In this article, I want to zero in on that feeling – that special moment – when a person caught up in a DUI (or really any other legal mess) just “knows” his or her relationship to alcohol has become troubled, or at least is no longer able to deny to themselves that their drinking is causing problems. In that context, one of the best observations I’ve ever heard is that “anything that causes a problem IS a problem.” This kind of dovetails with a well-known AA slogan: “I didn’t get in trouble every time I drank, but every time I got in trouble, I had been drinking.” If you’re facing an OWI, or some other kind of criminal charge or problem (like a probation violation for alcohol), and you’re wondering if your drinking might be part of the reason, the answer is almost certainly “yes.”
You haven’t spent much time wondering if something else is the problem, have you? Did it ever cross your mind that you’re sitting in the back of a cop car because you eat too much pizza, or work out too often, or watch more TV than you should? The point I’m driving at is that once you get any kind of nagging feeling that something’s up with your drinking, it almost always is. The simple truth is that alcohol screws more lives up than you could ever imagine. I see it every single day. If you could do my job for any length of time, you would have a front row seat to watch people going out and getting in trouble again and again, all because of drinking.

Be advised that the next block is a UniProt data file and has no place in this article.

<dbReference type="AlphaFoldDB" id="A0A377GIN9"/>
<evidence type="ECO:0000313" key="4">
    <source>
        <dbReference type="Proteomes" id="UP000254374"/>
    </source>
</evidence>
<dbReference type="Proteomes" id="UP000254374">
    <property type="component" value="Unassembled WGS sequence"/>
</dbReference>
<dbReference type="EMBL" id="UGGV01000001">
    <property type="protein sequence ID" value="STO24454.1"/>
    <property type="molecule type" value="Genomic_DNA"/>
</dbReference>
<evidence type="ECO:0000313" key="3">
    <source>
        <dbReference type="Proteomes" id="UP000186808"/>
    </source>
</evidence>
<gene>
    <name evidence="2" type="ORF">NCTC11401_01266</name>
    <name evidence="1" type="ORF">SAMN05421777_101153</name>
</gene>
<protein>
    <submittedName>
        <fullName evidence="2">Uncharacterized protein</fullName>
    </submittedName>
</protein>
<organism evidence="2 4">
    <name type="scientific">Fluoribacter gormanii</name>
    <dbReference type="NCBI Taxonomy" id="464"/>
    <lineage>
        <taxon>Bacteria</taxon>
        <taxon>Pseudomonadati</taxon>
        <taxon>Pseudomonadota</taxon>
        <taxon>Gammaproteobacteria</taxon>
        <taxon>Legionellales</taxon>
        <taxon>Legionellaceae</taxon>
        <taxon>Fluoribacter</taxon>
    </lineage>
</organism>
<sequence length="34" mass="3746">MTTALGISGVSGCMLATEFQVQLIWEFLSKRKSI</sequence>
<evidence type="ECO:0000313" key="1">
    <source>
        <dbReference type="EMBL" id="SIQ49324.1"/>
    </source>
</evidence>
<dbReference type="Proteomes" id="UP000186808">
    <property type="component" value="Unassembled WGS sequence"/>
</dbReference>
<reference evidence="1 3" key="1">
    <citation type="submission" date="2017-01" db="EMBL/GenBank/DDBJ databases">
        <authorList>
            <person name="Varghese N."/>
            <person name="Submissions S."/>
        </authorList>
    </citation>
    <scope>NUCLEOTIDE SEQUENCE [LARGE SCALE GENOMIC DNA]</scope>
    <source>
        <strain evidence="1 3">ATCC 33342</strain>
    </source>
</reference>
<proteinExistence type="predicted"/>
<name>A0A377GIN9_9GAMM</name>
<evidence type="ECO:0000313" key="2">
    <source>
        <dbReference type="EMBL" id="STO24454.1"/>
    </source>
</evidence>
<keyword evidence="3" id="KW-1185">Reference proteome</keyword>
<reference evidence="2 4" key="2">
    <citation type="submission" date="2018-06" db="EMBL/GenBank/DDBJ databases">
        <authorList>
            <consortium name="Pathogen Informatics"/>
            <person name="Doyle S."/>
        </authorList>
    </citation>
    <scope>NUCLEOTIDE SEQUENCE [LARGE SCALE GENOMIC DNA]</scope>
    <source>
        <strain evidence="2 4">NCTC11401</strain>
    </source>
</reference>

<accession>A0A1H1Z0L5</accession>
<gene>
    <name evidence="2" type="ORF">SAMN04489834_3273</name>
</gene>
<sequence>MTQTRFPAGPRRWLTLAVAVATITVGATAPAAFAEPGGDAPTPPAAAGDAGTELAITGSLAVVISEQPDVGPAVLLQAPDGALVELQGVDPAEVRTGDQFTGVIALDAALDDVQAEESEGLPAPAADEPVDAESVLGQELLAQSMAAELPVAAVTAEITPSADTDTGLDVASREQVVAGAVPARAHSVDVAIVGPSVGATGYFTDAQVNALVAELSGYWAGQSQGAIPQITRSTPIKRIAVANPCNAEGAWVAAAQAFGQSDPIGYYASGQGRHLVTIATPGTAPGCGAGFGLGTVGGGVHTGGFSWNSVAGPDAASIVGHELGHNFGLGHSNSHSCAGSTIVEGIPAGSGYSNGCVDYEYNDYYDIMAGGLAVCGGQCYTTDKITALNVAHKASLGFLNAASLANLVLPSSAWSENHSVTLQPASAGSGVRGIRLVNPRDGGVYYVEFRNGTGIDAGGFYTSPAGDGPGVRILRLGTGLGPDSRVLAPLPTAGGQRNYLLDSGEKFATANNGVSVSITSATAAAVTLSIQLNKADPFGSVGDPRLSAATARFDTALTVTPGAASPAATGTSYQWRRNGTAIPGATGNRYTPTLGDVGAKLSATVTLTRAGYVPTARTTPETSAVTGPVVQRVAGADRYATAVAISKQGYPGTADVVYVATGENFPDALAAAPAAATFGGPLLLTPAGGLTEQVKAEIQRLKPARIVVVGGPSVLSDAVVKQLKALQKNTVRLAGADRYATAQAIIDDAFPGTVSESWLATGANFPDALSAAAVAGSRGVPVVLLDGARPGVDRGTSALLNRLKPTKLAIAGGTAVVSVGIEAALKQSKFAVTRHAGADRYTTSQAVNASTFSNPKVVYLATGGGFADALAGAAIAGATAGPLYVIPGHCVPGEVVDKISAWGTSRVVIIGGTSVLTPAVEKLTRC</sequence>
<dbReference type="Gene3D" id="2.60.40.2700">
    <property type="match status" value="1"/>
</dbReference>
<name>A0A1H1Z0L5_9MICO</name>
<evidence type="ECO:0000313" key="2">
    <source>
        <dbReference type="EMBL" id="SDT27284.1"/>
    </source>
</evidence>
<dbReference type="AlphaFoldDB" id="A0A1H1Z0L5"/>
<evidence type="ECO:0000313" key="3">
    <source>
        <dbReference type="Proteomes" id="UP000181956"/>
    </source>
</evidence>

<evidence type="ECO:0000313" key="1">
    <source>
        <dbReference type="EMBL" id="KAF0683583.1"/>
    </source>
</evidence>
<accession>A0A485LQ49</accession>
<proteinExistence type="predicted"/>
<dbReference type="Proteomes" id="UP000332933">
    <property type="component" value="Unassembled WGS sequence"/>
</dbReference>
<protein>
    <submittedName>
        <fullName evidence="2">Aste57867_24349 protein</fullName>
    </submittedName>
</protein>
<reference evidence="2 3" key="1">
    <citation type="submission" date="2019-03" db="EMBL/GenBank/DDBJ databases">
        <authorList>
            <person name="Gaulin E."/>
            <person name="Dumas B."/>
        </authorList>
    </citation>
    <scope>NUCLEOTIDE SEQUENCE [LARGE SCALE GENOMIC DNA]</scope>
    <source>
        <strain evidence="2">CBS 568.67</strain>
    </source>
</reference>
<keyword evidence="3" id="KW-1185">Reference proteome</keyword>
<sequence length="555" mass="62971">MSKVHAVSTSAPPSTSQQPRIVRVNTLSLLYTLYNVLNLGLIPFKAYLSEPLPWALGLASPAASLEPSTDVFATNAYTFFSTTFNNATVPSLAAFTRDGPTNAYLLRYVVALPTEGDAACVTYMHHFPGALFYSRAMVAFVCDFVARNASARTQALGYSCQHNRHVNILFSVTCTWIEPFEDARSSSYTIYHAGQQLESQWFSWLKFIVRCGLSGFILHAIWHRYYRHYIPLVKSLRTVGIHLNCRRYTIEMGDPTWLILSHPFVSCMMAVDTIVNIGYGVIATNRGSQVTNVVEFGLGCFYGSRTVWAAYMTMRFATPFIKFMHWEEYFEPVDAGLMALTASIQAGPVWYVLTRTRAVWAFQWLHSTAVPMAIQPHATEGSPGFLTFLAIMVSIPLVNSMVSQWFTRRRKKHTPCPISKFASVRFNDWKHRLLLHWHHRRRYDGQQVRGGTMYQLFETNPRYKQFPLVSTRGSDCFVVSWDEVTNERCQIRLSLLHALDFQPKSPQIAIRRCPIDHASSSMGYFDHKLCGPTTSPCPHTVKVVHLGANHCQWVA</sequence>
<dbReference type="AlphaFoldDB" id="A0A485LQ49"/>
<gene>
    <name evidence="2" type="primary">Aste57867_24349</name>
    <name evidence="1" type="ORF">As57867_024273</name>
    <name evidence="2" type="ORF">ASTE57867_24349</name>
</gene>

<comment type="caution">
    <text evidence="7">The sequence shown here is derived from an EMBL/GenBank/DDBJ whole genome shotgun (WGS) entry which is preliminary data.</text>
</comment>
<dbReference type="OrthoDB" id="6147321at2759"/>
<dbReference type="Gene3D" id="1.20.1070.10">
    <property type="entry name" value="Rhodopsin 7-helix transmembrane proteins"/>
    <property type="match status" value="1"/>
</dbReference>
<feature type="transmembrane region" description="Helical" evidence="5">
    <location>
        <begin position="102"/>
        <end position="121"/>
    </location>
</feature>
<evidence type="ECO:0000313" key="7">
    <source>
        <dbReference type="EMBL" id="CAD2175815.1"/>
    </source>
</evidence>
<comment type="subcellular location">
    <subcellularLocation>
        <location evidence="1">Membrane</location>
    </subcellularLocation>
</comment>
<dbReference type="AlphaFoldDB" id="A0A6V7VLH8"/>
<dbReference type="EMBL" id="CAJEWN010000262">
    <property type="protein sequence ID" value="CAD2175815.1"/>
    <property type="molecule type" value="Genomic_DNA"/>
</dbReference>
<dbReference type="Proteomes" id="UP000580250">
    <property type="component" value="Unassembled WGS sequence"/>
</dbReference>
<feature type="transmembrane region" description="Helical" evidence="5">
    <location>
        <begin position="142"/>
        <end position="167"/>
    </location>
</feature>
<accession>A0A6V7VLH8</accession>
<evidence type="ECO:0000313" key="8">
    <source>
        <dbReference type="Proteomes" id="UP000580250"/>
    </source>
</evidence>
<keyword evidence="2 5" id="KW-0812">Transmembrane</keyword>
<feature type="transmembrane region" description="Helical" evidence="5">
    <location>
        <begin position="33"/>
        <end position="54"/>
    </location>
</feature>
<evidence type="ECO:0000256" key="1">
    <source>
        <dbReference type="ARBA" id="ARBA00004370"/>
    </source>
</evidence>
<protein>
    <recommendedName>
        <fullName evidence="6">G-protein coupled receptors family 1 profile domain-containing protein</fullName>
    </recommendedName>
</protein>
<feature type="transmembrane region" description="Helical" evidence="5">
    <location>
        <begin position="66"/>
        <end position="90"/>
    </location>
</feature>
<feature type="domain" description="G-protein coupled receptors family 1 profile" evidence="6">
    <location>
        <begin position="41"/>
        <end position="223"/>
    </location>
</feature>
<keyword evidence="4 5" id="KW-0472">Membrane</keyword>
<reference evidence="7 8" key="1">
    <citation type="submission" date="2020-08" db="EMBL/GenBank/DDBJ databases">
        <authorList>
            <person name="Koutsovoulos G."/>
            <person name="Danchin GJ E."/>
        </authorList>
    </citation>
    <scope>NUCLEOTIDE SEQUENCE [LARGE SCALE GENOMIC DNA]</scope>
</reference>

It’s often said that “the definition of insanity is doing the same thing over and over again, and expecting a different result.” When it comes to racking up DUI’s or other criminal charges after drinking, people frequently live in a state of denial, while everyone around them sees their use of alcohol as the real problem. Whatever else, there has probably NEVER been an occasion, in the history of the world, where someone has had that sinking feeling that their drinking has become a problem and been wrong about it. So how do we deal with this?